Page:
President Aquino has been forewarned about it even before his election – that Gloria Macapagal-Arroyo, the former president and now a congresswoman from the province of Pampanga, could in fact be retiring in the Supreme Court. The fear, one may recall, was heightened during the midnight appointment controversy involving the current chief justice himself.
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[What follows is from a comment I posted which, unfortunately as of this writing, is "under moderation" true to the usual form of FV]
Funny you'd mention all that, Mr Abe Margallo. All this coming after ProPinoy writer "The Cusp" made the following observation:
I know. I know. We are all so used to Arroyo bashing by now that any attempt by her to exercise prerogative in her current capacity will be brandished as a form of political opportunism and partisanship. Not so, I believe in this case (put down those clubs and pitchforks for a moment, please!). Although as Habito points out, there are reasons to downplay Mrs Arroyo’s concerns, she does raise valid policy questions as to the timing and appropriateness of the massive build-up of the program.
This is what a responsible opposition ought to do.
Despite what her critics say about her intentions for seeking a seat in the lower house, Mrs Arroyo who has been silent so far regarding so many issues during PNoy’s first 100 days that other grandstanding politicians have readily exploited, and despite the antagonism she has faced with the formation of a Truth Commission to look into allegations of corruption by her, has demonstrated restraint and a respect for the office she formerly held for nearly a decade.
To which I remarked in my usual brilliant form to highlight the point:
Funny how things turn out. For me no one “Opposition” of whatever administration in the last couple of decades has never differentiated itself from its predecessor. The only thing that characterised them was their year-in-year-out sameness, the same kind of sameness that is usually reserved for deriding incumbent administrations and regimes.
At the core of this sameness is a focus on personality rather than policies and issues. Perhaps we might be seeing a different “Opposition” during Noynoy’s term — one that is focused on the right things and the relevant points.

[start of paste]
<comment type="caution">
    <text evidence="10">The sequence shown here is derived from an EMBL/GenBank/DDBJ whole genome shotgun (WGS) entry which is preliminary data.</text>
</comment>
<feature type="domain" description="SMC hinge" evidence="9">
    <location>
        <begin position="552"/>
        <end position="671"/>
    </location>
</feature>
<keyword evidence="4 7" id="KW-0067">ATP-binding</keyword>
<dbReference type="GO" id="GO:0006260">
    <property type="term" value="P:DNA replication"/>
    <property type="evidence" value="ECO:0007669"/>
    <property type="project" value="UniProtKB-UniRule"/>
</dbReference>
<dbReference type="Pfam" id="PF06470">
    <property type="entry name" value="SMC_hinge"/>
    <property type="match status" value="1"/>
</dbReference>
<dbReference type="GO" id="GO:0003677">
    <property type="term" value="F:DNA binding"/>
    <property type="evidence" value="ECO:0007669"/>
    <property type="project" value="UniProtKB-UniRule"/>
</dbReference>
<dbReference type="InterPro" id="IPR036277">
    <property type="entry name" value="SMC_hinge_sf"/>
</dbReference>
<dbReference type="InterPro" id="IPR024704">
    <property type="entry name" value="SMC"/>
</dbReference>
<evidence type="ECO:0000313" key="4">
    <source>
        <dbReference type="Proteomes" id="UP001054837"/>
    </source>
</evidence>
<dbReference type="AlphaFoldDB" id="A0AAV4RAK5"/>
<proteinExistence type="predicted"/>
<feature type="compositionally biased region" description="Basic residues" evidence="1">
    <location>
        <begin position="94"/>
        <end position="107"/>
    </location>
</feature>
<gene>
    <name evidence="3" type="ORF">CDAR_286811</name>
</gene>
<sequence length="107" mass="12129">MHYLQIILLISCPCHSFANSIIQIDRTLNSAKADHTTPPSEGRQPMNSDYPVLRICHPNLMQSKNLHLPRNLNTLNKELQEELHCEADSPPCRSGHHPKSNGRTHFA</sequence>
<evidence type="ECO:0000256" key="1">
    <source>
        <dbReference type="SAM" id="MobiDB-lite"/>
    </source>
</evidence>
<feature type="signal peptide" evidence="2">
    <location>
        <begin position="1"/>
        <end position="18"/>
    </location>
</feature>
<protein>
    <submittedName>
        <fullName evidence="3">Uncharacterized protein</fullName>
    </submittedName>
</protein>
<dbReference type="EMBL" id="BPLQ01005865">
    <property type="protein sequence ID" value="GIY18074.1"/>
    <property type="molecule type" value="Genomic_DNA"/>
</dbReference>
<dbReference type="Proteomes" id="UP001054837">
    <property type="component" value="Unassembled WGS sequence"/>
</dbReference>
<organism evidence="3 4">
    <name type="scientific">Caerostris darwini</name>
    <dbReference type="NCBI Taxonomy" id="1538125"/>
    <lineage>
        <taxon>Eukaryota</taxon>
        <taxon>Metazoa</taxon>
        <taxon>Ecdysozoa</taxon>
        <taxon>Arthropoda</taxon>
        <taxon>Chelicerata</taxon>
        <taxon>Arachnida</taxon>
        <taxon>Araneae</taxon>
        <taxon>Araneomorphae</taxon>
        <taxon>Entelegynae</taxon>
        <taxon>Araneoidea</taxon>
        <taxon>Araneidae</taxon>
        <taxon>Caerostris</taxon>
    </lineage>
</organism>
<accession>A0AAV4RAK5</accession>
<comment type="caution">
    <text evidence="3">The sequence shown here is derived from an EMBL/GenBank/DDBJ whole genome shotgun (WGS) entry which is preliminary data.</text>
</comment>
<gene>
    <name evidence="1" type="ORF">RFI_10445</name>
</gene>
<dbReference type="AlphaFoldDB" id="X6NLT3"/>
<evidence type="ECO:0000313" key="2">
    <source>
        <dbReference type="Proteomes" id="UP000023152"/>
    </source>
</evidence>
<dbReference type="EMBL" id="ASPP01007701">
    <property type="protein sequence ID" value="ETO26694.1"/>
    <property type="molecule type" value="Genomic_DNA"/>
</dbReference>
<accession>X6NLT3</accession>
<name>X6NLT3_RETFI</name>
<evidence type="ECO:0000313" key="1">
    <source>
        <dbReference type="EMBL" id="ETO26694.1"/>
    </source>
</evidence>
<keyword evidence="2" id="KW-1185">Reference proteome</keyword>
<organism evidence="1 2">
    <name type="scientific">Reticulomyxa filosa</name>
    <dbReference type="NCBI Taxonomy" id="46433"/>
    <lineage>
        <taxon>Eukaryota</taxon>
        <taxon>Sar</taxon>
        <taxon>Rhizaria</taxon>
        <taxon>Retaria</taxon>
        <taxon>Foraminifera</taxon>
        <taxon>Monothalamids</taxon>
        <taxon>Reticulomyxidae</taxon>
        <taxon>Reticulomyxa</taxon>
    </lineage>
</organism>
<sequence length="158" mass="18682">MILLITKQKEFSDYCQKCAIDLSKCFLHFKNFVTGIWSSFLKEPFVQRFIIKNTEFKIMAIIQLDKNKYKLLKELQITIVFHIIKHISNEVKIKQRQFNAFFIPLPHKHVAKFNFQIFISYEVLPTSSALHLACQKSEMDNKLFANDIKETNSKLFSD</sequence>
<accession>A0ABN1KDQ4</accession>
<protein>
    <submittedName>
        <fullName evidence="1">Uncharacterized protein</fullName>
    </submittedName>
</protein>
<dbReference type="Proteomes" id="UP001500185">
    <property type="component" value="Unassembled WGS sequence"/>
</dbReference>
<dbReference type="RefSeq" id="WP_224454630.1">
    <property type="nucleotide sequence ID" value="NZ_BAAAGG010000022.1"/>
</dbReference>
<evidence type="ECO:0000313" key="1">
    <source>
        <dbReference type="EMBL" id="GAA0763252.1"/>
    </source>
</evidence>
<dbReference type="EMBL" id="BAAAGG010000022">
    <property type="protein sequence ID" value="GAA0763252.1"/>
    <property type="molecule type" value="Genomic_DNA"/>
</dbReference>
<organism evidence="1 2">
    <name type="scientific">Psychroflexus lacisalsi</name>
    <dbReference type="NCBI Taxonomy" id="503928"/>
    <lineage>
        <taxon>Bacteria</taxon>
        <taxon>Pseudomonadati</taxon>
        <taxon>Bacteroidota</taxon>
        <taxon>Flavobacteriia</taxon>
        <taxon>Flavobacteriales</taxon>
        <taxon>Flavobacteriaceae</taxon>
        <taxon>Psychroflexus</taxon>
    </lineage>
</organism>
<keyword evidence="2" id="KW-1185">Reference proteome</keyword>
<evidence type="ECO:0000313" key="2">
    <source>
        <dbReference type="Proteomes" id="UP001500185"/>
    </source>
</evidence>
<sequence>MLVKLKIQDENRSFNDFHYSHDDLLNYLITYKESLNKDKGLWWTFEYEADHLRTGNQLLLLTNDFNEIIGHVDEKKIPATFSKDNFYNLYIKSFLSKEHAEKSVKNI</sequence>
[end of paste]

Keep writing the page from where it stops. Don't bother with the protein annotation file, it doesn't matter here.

Perhaps, Mr Margallo, it is you and people like you who are propagating this rather unpleasant habit of Pinoys around politicising everything and anything about the National "Debate".
Of course you may, for examble, be...
[...] referring to the power of impeachment that by the plain text of the Constitution is exclusively assigned to Congress. I perceive the same ominous symptoms when the Supreme Court attempts to hamstring the efficient functioning of the new government of President Aquino by reinstating the midnight appointments of Arroyo. I consider these acts of the Supreme Court as political acts rather than principled judicial decisions.
But then a person of similar partisan inclinations, Ellen Tordesillas, for her part invokes the letter of the law also for the purpose of furthering her own political agendas surrounding the bozos she seems to find a calling to defend:
I ask Navera: Is there anything illegal in the President’s issuance of Proclamation 50.
If he can’t cite anything illegal about it, he better shut up. If he can’t shut up, he better resign. That would be one less unenlightened personnel at the Department of Justice.
At the risk of lumping you along with the rest of the disorganised rabble that presumes to hold up the Son of Cory as the messiah of Da Land of da Payatas, I'd say that you've collectively got invoking of principles and invoking of The Law all mixed into one convoluted and incoherent position on the matter of what Noynoy and his Yellowy presence in Malacanang actually stands for.
And perhaps, if the Opposition of the day remains grounded on clear principles and ideas rather than on the infantile focus on personalities, speculation, and intrigue that have for the last 100 days characterised this government's behaviour, maybe we will see the light of reform that, in all ironies, your "hero" promised during his campaign.
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Abe Margallo in his characteristic of verbose pomposity lectures the Supreme Court on how "not to be political". In the process he ends up politicising the whole lecture.
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